One Step Closer to IPv6

Over many years, we have now read warnings about the exhaustion of available IPv4 addresses. So far, there still seem to be ways and ideas on how to extend their lifetime (by approaching large organizations, using NAT, re-dedication of 240.0.0.0/4, and so on).

Switching over to the much-dreaded IPv6 sounds easy, but even minor things can still cause problems.

So what is the current state of AWS with this topic? And how did the landscape change during re:Invent 2021?

IPv6-only Subnets

There were multiple announcements related to IPv6 during re:Invent 2021, most notably the availability of IPv6-only Subnets, which got an in-depth AWS Blog Post.

Still, if you read the article carefully, you will find one gap: If you create an IPv6-only subnet, how would you communicate with non-IPv6 targets?

Luckily on the very next day, a feature for this was released but lacked an in-depth blog post: DNS64/NAT64 Support

DNS64 and NAT64

The two addressing schemes, IPv4 and IPv6, are fundamentally different in syntax, so bridging the gap seems impossible. But as IPv6 is much larger, it is actually no problem to reserve an area inside of it for “wrapping” old-style addresses.

This wrapping is the idea behind NAT641: It uses the IPv6 Well Known Prefix 64:ff9b::/962 which has a size of 32 bits, exactly the addressing range of IPv4, and maps the legacy addresses onto it:

IPv4 IPv4 octets in Hex IPv6
1.1.1.1 01 01 01 01 64:ff9b:0101:0101
72.21.210.29 48 15 D2 1D 64:ff9b:4815:d21d

So if you have a network device that is responsible for handling the 64:ff9b::/96 prefix, it can translate incoming IPv6 requests into an IPv4 address, send them out and translate the response back into IPv6. While the implementation is much more complex, NAT64 generally provides this exact mechanism.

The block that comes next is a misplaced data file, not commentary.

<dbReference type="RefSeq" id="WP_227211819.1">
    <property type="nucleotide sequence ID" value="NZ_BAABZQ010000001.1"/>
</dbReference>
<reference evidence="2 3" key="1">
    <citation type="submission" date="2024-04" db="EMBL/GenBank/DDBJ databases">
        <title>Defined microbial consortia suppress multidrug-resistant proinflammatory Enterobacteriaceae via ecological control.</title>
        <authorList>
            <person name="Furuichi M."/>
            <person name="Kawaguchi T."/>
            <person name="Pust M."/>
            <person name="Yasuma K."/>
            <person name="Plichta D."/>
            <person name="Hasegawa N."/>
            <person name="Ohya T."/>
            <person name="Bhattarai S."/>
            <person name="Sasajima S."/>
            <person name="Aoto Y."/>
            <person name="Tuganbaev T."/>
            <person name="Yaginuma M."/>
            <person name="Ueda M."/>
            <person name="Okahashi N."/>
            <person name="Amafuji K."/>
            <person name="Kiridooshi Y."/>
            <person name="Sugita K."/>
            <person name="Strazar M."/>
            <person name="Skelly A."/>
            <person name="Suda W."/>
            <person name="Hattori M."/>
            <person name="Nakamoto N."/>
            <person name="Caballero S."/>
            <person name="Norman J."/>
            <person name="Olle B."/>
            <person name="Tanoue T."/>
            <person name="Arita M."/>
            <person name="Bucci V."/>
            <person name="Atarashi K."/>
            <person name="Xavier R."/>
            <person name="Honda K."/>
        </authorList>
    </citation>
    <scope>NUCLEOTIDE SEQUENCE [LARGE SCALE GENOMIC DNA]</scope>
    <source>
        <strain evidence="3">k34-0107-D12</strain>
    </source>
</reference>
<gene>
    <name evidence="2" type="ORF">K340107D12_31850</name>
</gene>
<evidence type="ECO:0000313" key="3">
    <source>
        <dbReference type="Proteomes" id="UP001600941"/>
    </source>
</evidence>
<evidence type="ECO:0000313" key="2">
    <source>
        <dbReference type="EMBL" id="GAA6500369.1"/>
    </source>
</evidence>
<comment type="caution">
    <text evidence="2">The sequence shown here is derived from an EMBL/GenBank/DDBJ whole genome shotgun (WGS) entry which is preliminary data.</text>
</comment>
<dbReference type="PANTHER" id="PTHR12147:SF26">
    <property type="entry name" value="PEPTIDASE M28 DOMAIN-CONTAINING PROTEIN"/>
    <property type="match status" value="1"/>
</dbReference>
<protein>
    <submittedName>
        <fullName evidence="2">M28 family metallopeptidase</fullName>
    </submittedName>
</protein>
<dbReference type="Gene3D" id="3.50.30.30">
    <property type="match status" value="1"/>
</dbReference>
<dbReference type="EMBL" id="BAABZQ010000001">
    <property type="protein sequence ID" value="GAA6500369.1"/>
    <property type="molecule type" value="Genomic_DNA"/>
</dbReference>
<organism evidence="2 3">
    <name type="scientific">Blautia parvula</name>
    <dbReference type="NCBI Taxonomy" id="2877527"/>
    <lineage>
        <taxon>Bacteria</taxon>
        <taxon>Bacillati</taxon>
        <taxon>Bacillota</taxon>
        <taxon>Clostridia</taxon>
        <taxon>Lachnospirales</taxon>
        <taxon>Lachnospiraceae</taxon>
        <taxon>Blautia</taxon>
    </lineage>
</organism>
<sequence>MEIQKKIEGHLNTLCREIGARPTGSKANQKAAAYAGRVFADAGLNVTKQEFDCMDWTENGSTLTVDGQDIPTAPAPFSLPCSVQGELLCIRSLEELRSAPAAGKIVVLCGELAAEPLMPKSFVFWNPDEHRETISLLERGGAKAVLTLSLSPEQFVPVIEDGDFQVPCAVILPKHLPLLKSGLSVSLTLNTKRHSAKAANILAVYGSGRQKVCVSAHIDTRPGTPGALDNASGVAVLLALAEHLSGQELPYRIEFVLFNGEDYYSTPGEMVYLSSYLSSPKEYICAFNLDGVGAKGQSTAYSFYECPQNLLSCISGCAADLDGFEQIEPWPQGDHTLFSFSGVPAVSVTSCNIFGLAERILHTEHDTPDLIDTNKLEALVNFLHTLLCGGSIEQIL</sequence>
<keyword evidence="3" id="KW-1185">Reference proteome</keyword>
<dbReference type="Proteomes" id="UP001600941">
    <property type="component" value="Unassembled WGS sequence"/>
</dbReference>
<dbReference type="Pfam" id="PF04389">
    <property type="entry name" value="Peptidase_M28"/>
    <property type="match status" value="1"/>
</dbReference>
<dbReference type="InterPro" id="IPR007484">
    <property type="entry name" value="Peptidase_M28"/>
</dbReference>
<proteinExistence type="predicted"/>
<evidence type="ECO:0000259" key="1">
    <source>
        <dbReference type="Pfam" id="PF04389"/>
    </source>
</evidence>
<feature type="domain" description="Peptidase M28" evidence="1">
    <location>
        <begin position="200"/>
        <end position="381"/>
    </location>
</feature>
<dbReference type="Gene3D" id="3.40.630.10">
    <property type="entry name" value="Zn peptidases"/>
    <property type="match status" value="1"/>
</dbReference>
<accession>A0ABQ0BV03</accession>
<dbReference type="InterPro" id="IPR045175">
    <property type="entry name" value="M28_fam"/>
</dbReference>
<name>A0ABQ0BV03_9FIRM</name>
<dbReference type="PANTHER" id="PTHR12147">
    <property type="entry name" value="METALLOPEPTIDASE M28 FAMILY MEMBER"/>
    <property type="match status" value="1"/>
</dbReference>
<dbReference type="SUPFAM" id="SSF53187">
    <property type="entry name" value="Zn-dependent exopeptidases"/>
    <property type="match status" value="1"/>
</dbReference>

But how would our IPv6-only clients even come up with those IPv6-wrapped addresses, if it cannot handle them natively? That is the second part of the equation: DNS643. If you query a name server with DNS64 support, it will either return such a wrapped address (if there is only an IPv4/A-type record for the target) or the native IPv6 address (if there is an IPv6/AAAA-type record available).

Translated IPv4 address

As you can see, the IPv4 address gets translated into its IPv6 representation automatically by the DNS64-enabled and VPC-integrated nameserver.

So there are three components needed for DNS64/NAT64 on AWS:

  1. Activating this feature on the IPv6-only subnet to adjust DNS lookups
  2. A NAT Gateway which is in a subnet with both IPv4/IPv6 addresses
  3. The proper route table entry to hand requests to 64:ff9b::/96 over to the NAT Gateway

Activate DNS64 on subnet settings

Route Tables

With these alternatives, we end up with four different routing table designs. The only type that does not have any IPv4 capabilities is the “Public IPv6-only” subnet type.

Public Dualstack

Prefix Next Hop Remark
0.0.0.0/0 IGW Public IPv4
::/0 IGW Public IPv6

Private Dualstack

Prefix Next Hop Remark
0.0.0.0/0 NAT GW NAT for IPv4
::/0 EIGW Egress only for IPv6 + responses

Public IPv6-only

Prefix Next Hop Remark
::/0 IGW Public IPv6

Private IPv6-only (needs DNS64 feature on subnet level)

Prefix Next Hop Remark
64:ff9b::/96 NAT GW NAT64 prefix for IPv4 targets
::/0 EIGW Egress only for IPv6 + responses

Other Services

While IPv6 adoption is still rather slow, there have been significant advances over the last 12 months at AWS:

References


  1. Stateful NAT64 (RFC6146) ↩︎

  2. IPv6 Addressing of IPv4/IPv6 Translators (RFC6052) ↩︎

  3. DNS64: DNS Extensions for Network Address Translation (RFC6147) ↩︎

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